16. Alexander draws out key behaviors of victorious generals from Roman times to the Korean War. He focuses on 10 generals and highlights specific campaigns that featured or emphasized one or more of the key behaviors. This is a clear and direct piece of scholarship. Some of the maps in the book were less helpful than they could have been.


    17. This book tries to seem like it's unconvential by picking generals outside the norm. Instead of Lee it's Jackson. Instead of Grant, Sherman. Not really going out on a limb there. It also minimizes the accomplishments of Grant and Lee (among others).


    18. Barred from a 4 based on it's overly dry approach to battle movements. Most interesting part of the book was footnotes on the evolution of battle and war technology. Would recommend to the right person.


    19. It was a pretty interesting book about strategies generals use to win battles. In most of the chapters, I enjoyed the introduction and the conclusion. I felt that sometimes in the middle of the chapter gets bogged down in the details.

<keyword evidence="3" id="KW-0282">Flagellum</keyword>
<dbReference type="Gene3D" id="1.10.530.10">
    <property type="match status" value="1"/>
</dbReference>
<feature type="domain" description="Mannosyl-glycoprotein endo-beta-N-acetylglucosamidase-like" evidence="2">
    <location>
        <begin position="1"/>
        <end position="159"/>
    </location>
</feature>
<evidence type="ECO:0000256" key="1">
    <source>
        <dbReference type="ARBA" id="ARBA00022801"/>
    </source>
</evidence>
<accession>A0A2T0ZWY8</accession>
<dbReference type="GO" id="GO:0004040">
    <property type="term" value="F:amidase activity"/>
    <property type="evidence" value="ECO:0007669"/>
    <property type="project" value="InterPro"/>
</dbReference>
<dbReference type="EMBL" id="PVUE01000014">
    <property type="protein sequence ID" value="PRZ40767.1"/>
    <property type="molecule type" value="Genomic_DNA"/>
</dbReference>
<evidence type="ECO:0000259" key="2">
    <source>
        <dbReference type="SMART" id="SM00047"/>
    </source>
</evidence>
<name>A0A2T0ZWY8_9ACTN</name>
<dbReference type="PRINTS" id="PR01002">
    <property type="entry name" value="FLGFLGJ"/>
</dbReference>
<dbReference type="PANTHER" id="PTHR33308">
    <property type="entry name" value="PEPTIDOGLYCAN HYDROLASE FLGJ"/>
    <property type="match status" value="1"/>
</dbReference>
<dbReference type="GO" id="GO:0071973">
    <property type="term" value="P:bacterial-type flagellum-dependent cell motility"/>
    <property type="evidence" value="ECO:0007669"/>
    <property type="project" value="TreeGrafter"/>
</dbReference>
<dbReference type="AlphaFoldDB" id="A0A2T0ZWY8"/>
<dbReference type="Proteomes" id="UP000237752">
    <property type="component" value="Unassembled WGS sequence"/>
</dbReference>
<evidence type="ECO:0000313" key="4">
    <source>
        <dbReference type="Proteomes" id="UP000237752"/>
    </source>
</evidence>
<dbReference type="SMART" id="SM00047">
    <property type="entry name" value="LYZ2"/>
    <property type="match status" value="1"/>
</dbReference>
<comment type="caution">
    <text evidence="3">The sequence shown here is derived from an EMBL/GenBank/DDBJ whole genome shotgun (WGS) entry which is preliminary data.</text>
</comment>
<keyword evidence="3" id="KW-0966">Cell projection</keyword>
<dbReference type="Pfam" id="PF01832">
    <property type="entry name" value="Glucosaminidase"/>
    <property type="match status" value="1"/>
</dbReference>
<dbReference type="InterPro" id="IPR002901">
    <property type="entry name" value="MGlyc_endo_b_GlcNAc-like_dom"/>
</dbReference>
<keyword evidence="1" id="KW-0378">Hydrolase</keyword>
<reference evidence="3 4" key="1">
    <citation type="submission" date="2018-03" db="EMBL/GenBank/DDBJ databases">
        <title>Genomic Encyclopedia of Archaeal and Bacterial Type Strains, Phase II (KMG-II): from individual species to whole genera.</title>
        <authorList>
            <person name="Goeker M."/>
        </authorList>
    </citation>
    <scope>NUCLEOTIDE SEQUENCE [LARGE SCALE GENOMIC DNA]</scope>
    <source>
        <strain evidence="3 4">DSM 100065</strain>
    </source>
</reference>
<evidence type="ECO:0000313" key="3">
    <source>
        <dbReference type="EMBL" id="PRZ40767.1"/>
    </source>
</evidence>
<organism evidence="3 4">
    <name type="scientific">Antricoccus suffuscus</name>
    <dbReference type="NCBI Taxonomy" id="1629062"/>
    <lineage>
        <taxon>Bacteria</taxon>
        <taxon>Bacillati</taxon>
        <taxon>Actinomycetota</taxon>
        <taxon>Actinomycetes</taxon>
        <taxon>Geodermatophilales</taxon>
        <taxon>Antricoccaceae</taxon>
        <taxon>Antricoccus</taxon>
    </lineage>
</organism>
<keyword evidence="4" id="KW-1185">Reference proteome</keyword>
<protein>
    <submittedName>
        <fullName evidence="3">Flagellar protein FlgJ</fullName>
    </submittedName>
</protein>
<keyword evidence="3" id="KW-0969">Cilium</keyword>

20. I remember that this was probably one of the better books I read that year. However, it was a busy time back then, so barely made a note in my journal.


    21. This book discusses the winning tactics that different generals have used such as Scipio, Hannibal, Alexander, Douglas MacArthur, Stonewall Jackson, and others. It was a very interesting book.


    22. Clay and I have listened to this audiobook multiple times. It's fascinating! I've never read the dead tree version so I can say how it is to read, but I highly recommend it.


    23. it had a great thesis, but organised by case study rather than theme in order to tell more long strategy narratives that makes military history literary xanax.


    24. Enjoyed, although the chapters got a little long when he went into great detail of each battle. Interesting to see the direction of each General and how they were very similar and the outcome.